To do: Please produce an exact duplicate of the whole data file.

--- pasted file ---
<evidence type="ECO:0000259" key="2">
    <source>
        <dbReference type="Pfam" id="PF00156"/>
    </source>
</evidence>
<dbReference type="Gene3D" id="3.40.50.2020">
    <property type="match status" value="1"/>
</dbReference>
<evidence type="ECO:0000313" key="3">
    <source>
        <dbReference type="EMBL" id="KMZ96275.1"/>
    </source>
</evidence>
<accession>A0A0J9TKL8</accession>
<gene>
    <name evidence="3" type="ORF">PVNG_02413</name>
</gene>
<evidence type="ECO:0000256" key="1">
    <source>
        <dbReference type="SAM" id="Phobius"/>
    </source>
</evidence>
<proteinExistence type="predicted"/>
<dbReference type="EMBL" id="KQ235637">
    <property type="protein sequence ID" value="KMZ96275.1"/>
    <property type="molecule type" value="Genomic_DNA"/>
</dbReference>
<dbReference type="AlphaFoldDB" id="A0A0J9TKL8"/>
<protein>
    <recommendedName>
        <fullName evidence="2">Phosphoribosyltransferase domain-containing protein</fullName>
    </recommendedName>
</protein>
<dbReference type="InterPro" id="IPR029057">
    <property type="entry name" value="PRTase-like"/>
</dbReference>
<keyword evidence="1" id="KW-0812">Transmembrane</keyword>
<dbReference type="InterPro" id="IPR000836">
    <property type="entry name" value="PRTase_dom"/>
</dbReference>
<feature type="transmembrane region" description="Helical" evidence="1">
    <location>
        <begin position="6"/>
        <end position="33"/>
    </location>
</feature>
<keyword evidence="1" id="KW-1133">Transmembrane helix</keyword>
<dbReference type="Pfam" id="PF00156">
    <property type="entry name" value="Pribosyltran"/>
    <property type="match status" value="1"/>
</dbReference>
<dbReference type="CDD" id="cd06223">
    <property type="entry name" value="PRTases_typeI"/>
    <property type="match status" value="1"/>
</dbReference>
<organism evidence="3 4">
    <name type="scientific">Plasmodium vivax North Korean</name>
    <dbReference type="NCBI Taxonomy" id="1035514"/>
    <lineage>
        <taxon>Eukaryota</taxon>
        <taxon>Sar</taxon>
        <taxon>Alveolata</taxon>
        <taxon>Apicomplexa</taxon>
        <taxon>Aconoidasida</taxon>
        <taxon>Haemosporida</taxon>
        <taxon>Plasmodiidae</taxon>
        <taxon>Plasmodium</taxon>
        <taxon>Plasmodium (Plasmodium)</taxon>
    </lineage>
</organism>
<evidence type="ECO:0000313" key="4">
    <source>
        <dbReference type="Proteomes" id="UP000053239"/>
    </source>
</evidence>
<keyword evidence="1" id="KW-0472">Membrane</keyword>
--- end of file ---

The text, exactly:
<evidence type="ECO:0000259" key="2">
    <source>
        <dbReference type="Pfam" id="PF00156"/>
    </source>
</evidence>
<dbReference type="Gene3D" id="3.40.50.2020">
    <property type="match status" value="1"/>
</dbReference>
<evidence type="ECO:0000313" key="3">
    <source>
        <dbReference type="EMBL" id="KMZ96275.1"/>
    </source>
</evidence>
<accession>A0A0J9TKL8</accession>
<gene>
    <name evidence="3" type="ORF">PVNG_02413</name>
</gene>
<evidence type="ECO:0000256" key="1">
    <source>
        <dbReference type="SAM" id="Phobius"/>
    </source>
</evidence>
<proteinExistence type="predicted"/>
<dbReference type="EMBL" id="KQ235637">
    <property type="protein sequence ID" value="KMZ96275.1"/>
    <property type="molecule type" value="Genomic_DNA"/>
</dbReference>
<dbReference type="AlphaFoldDB" id="A0A0J9TKL8"/>
<protein>
    <recommendedName>
        <fullName evidence="2">Phosphoribosyltransferase domain-containing protein</fullName>
    </recommendedName>
</protein>
<dbReference type="InterPro" id="IPR029057">
    <property type="entry name" value="PRTase-like"/>
</dbReference>
<keyword evidence="1" id="KW-0812">Transmembrane</keyword>
<dbReference type="InterPro" id="IPR000836">
    <property type="entry name" value="PRTase_dom"/>
</dbReference>
<feature type="transmembrane region" description="Helical" evidence="1">
    <location>
        <begin position="6"/>
        <end position="33"/>
    </location>
</feature>
<keyword evidence="1" id="KW-1133">Transmembrane helix</keyword>
<dbReference type="Pfam" id="PF00156">
    <property type="entry name" value="Pribosyltran"/>
    <property type="match status" value="1"/>
</dbReference>
<dbReference type="CDD" id="cd06223">
    <property type="entry name" value="PRTases_typeI"/>
    <property type="match status" value="1"/>
</dbReference>
<organism evidence="3 4">
    <name type="scientific">Plasmodium vivax North Korean</name>
    <dbReference type="NCBI Taxonomy" id="1035514"/>
    <lineage>
        <taxon>Eukaryota</taxon>
        <taxon>Sar</taxon>
        <taxon>Alveolata</taxon>
        <taxon>Apicomplexa</taxon>
        <taxon>Aconoidasida</taxon>
        <taxon>Haemosporida</taxon>
        <taxon>Plasmodiidae</taxon>
        <taxon>Plasmodium</taxon>
        <taxon>Plasmodium (Plasmodium)</taxon>
    </lineage>
</organism>
<evidence type="ECO:0000313" key="4">
    <source>
        <dbReference type="Proteomes" id="UP000053239"/>
    </source>
</evidence>
<keyword evidence="1" id="KW-0472">Membrane</keyword>